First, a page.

Page last updated:Jan 2022

Dietary patterns, dietary nutrients and cardiovascular disease

The authors of a paper published in the journal ‘Reviews in Cardiovascular Medicine’ examine how a healthy dietary pattern can benefit multiple cardiovascular disease (CVD) risk factors and how, in conjunction with current standard-of-care pharmaceutical interventions, it can provide an effective strategy for the prevention of CVD.
According to the paper, previous dietary recommendations have focused on targeting macronutrients. However, most of the recent international dietary guidelines now recommend a whole food, dietary pattern approach, whilst avoiding quantitative nutrient advice.
The guidelines recommend: (1) increased intake of plant-based foods including complex, fibre-rich carbohydrates such as wholegrains, fruits and vegetables, but restricting the intake of refined starches; (2) substituting saturated fats with polyunsaturated and monounsaturated oils; (3) reducing salt intake; (4) increased fish consumption (or fish oils where applicable); (5) reducing sugar-sweetened drinks and added sugars; (6) avoiding butter and cream particularly in individuals at increased risk of CVD, but encouraging fermented products such as yoghurt; there is no specific advice on cheese and milk; (7) allowing consumption of lean meat in moderation but restricting processed meats; and (8) reducing cholesterol intake and foods rich in cholesterol (e.g., eggs and crustaceans) for those with diabetes and at increased CVD risk.
In their conclusion, the authors state that current evidence highlights the benefits of a healthy dietary pattern in lowering the risk of future CVD. A diet consisting of fruits, vegetables, and whole grains is recommended. Plant-based proteins are the preferred sources of protein followed by fish and poultry. A healthy dietary pattern should minimize consumption of refined starches, added sugars (including sugar-sweetened drinks), trans-fats, red meats (particularly processed meats) and sodium (salt intake). Saturated fats should be replaced with polyunsaturated and monounsaturated oils. Consumption of dairy is supported (without strong evidence to favour reduced-fat products), in particular fermented dairy such as yoghurt and cheese, but avoiding butter and cream principally in individuals with diabetes or at increased risk of CVD. Cholesterol and foods high in cholesterol, including eggs and crustaceans, should be limited for individuals with diabetes or those at increased risk of CVD. A healthy dietary pattern in conjunction with low-to-moderate alcohol consumption, regular physical activity, and avoidance of adiposity and tobacco, will attenuate future risk of CVD with likely similar benefits for other chronic disease conditions, the authors say.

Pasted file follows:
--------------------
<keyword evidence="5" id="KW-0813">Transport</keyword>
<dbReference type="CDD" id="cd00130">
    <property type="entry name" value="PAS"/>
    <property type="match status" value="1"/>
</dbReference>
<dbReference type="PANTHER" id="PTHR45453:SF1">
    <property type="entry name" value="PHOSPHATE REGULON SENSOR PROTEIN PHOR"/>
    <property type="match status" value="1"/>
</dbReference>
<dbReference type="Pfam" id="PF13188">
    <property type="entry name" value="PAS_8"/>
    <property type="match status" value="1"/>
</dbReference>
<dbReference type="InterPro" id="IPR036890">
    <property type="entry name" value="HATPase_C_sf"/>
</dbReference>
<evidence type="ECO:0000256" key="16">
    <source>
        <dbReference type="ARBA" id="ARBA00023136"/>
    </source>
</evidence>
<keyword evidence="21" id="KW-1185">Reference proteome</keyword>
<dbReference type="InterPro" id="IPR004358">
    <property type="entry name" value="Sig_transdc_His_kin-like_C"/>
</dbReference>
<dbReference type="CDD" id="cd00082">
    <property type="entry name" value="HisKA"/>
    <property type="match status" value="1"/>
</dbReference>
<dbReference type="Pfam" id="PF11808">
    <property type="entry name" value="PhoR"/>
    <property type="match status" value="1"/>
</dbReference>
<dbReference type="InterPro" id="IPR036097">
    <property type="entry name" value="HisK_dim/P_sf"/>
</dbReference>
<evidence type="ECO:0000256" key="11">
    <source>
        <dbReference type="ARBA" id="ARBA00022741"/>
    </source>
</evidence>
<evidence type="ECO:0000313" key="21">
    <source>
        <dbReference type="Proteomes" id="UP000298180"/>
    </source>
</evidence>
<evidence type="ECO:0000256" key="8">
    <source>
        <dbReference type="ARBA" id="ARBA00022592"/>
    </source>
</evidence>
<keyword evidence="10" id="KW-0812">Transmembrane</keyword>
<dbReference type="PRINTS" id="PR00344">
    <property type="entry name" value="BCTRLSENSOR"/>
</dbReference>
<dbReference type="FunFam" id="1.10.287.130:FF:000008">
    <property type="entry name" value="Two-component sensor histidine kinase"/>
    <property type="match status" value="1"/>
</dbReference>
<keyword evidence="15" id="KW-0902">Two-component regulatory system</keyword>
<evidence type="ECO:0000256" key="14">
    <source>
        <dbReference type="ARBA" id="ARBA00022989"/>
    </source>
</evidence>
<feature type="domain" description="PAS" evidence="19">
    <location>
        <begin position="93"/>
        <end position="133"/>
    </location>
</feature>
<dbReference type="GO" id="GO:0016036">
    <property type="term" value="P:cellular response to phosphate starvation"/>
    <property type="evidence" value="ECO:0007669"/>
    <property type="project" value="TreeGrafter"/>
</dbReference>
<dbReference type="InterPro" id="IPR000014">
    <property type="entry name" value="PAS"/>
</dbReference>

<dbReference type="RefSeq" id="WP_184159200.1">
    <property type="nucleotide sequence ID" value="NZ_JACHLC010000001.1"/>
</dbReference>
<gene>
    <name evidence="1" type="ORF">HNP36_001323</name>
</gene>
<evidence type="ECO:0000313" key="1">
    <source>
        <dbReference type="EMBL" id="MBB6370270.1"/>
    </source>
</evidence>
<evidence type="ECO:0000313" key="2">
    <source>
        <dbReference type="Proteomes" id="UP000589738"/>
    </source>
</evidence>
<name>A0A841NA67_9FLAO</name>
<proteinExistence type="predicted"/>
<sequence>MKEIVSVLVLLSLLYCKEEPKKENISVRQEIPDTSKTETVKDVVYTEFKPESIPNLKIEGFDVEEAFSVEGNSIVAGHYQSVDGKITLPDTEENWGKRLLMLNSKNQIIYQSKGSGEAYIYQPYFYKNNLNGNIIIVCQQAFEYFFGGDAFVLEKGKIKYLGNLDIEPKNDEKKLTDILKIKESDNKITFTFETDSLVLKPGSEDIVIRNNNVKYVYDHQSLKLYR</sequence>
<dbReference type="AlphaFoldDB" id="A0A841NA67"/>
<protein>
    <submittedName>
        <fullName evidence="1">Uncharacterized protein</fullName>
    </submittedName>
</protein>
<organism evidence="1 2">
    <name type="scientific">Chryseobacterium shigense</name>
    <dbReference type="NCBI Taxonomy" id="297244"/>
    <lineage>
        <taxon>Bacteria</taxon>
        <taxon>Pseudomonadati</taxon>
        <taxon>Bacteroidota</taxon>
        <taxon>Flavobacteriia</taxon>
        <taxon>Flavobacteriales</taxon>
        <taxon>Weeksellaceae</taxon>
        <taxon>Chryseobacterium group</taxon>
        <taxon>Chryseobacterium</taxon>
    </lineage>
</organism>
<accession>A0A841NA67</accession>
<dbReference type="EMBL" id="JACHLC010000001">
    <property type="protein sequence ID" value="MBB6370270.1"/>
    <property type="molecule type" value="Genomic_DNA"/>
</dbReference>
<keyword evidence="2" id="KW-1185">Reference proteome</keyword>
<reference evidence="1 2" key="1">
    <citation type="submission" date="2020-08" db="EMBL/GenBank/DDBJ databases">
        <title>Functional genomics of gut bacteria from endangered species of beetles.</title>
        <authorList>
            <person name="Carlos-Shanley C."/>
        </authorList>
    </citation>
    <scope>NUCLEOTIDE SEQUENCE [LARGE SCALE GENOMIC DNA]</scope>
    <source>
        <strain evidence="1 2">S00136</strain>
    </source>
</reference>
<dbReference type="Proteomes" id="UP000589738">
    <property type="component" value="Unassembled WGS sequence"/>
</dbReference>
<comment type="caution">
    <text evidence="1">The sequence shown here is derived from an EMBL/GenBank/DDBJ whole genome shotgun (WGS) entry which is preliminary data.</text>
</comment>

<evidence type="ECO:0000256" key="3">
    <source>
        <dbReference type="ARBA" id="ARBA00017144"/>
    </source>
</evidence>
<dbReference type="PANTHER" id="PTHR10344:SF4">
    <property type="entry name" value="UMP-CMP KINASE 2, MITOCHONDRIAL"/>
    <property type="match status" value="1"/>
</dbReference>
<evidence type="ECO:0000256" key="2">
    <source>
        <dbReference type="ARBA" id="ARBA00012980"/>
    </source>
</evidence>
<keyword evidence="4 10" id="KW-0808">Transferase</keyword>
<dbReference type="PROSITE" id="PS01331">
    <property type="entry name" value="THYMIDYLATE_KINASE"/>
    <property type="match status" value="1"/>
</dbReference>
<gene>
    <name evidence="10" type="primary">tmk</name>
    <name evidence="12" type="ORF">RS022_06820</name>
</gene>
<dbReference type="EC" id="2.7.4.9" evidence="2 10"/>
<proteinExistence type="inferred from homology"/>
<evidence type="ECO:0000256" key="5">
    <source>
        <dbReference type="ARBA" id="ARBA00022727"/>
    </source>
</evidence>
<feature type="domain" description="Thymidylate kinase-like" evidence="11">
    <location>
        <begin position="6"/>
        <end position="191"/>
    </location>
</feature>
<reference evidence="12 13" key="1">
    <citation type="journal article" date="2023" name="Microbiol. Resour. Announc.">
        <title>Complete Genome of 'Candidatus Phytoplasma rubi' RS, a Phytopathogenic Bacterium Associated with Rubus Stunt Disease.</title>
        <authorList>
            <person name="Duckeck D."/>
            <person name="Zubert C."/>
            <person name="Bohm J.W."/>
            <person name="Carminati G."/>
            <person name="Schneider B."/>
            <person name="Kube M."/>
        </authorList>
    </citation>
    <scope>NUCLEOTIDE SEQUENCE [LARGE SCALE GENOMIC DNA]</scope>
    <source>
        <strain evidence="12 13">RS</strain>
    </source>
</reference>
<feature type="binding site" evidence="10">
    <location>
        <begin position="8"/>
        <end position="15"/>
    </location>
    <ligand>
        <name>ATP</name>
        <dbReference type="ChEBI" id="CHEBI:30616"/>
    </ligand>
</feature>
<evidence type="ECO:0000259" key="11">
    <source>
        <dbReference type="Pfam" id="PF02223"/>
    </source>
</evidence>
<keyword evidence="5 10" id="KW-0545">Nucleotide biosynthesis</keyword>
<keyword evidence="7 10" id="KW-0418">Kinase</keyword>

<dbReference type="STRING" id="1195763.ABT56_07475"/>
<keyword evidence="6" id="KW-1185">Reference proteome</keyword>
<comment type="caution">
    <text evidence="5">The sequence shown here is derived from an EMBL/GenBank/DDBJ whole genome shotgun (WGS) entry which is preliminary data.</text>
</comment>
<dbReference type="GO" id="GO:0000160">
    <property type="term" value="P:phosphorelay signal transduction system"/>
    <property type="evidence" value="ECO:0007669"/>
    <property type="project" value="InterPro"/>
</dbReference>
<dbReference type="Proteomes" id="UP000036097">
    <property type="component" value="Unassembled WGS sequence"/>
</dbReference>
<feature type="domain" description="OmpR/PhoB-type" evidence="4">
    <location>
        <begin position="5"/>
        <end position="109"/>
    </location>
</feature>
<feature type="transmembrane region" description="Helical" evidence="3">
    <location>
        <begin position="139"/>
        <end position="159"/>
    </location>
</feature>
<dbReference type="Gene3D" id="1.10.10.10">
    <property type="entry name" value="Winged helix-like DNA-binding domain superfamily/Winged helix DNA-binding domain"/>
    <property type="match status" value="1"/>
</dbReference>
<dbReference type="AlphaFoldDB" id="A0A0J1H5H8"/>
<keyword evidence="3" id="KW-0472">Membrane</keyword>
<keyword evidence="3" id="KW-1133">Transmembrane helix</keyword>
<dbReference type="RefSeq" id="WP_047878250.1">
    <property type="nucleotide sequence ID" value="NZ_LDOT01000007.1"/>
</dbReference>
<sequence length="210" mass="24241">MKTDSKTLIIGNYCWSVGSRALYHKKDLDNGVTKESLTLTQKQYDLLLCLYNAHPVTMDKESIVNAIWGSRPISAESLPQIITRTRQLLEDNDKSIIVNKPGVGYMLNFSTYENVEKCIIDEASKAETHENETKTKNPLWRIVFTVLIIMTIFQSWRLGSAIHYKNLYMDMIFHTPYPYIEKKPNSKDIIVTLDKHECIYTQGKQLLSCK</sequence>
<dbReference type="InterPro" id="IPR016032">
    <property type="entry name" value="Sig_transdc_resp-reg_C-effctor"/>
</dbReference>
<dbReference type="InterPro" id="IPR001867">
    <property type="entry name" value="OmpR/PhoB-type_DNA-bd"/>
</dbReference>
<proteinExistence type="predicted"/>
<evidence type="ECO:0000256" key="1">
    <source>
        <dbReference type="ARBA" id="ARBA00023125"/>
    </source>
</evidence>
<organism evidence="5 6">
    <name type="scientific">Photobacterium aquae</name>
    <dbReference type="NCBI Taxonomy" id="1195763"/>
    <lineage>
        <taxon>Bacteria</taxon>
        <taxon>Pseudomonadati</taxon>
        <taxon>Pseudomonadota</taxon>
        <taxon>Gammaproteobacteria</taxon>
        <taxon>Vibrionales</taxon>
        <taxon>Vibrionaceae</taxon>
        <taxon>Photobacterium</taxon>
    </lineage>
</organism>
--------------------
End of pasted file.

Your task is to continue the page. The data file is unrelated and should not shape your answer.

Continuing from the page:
Source: Paul J. Nestel, Trevor A. Mori. Dietary patterns, dietary nutrients and cardiovascular disease. Rev. Cardiovasc. Med. 2022, 23(1), 17.
All text and images © 2003 Alcohol In Moderation.